Hello folks, and welcome to another edition of the column. Today we will be looking at the issue of the Translink in the lower mainland of British Columbia, and their push to make the compass card more widely used. The issue that arises from this push is that their machines cannot validate paper bus transfers which are received after a cash payment has been given upon boarding any Translink bus in the lower mainland.
The spokesperson from Translink stated that it was too expensive for the company to upgrade all their fare boxes; thus the result will be that if a passenger is to board a bus, and then a Skytrain, they will need to pay twice. These transfers cannot be traded in, nor will there be any form of discounts available to the transfer holder. The spokesperson however noted that there will be a transitional period in which both payment options – cash, and compass card – will be accepted as they proceed to teach the general public on how to use the compass card in their daily commute.
Now this is all fine and dandy if the passenger is from the lower mainland, but what about guests and tourists from abroad? Normally when I travel to a country, the only form of payment I have available to me is usually cash or credit, since I am not a local and may not have known about these little bits and pieces of information. Now the compass card – or at least the concept of it – is not new to the developed world as cities such as Hong Kong have been using it for the past decade now, way before Translink even considered this new form of payment.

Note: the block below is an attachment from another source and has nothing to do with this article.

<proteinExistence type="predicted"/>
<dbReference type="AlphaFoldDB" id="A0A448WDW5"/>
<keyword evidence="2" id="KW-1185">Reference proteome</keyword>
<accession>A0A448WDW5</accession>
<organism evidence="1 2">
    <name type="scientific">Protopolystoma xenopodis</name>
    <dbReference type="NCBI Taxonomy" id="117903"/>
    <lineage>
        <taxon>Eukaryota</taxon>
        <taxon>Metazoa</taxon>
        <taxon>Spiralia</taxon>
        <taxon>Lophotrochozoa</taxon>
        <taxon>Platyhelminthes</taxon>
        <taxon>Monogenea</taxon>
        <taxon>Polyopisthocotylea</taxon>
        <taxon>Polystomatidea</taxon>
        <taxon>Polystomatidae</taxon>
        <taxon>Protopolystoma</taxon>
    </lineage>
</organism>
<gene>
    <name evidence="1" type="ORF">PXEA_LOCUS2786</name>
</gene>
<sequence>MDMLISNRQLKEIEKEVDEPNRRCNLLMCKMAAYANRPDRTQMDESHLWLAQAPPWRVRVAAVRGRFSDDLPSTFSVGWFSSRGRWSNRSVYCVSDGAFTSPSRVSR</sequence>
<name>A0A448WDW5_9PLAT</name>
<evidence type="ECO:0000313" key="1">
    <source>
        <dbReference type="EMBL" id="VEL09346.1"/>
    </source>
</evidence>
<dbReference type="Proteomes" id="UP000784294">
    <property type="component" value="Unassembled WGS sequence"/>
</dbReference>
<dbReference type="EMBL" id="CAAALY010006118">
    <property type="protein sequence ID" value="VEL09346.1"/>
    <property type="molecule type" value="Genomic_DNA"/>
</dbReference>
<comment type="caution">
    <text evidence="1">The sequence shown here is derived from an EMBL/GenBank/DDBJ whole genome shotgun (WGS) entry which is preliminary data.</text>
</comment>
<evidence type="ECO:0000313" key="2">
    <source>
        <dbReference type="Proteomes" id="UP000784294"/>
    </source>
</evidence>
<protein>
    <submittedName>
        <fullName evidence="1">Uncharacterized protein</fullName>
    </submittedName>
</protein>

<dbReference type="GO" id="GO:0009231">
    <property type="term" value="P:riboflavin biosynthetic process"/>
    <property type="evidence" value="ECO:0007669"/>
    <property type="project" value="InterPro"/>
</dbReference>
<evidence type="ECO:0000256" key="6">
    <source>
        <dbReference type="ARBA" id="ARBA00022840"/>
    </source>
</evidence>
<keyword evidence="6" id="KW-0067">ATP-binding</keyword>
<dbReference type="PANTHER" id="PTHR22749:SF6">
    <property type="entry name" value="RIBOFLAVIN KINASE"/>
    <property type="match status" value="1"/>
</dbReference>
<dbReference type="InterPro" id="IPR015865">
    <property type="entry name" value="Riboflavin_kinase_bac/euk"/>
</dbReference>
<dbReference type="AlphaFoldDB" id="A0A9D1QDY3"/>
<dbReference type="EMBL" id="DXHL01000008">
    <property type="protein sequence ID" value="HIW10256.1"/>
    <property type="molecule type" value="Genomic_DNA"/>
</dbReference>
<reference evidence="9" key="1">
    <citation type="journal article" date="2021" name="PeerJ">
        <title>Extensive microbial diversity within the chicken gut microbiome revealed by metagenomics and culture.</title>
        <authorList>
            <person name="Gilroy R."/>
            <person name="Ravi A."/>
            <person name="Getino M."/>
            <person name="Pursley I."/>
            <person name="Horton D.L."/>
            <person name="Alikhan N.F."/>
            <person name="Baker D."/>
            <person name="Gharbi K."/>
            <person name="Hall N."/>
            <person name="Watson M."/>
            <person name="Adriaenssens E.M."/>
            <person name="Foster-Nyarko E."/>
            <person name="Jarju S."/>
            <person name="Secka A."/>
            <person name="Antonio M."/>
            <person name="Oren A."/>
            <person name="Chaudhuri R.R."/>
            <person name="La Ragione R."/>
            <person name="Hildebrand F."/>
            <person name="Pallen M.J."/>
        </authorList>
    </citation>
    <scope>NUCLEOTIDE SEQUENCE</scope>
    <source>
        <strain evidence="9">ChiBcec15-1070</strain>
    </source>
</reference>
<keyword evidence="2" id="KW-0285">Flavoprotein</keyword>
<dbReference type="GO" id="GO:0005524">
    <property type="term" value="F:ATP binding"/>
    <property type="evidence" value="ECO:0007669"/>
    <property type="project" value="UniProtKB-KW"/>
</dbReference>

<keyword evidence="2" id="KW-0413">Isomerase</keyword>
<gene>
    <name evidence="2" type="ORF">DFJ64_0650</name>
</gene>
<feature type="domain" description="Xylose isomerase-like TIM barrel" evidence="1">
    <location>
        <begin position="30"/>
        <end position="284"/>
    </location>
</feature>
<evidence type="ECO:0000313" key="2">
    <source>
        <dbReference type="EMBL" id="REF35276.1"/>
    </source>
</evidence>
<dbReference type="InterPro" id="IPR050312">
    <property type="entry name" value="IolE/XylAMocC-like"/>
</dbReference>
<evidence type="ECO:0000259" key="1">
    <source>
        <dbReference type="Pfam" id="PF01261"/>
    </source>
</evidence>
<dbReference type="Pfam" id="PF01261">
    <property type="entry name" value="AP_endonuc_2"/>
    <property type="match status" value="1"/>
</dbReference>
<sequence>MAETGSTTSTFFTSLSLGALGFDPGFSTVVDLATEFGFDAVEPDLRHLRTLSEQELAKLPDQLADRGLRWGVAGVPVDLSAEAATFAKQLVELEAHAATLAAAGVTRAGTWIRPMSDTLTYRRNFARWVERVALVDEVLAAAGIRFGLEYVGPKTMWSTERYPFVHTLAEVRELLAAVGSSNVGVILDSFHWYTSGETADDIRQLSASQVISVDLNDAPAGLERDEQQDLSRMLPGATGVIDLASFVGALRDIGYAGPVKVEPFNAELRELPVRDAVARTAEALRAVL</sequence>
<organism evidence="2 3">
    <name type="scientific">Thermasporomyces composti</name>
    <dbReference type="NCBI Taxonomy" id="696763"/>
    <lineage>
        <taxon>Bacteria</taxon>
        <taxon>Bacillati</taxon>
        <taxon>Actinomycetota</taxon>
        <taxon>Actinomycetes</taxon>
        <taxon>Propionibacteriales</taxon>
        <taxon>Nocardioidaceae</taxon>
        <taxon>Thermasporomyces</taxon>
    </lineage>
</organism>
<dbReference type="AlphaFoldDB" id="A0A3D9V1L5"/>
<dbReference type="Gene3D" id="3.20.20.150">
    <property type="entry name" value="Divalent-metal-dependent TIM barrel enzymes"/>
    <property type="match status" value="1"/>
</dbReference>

What I find interesting about Translink’s strategy is that they wish to go all in with the compass card, and state that their machines will be too expensive to make compatible with the tickets. Last time I took the Skytrain, there was this small blue box which validated tickets for the Skytrain, as well as bus services. Perhaps a combination of the two, with one or two lanes set aside for transfer users so that they can still pass through the gate with their transfers? All those upgrades, and still no one thought about this potential issue creeping up?
However, it is said in the article that the transitional period will also be a time when retailers will begin to stock compass cards – monthly, and pre-loadable. Thus I suppose the issue can be solved by positioning retail stalls in airports, and bus terminals, where visitors can gain access to these items before departing the transfer point and entering the transit system. Then the next step will be figuring out how to effectively host a public awareness campaign in order to promote the compass card, and finally phase out paper-based transfers. While there is a degree of frustration related to this topic, let us hope that translink – during the transitional period, or before – can reach a solution where the loss of cash payment transfers will not affect the local populace who commute to work daily using their services. The link to the full article is located in the URL below.
Thank you folks for reading, and I will see you next time.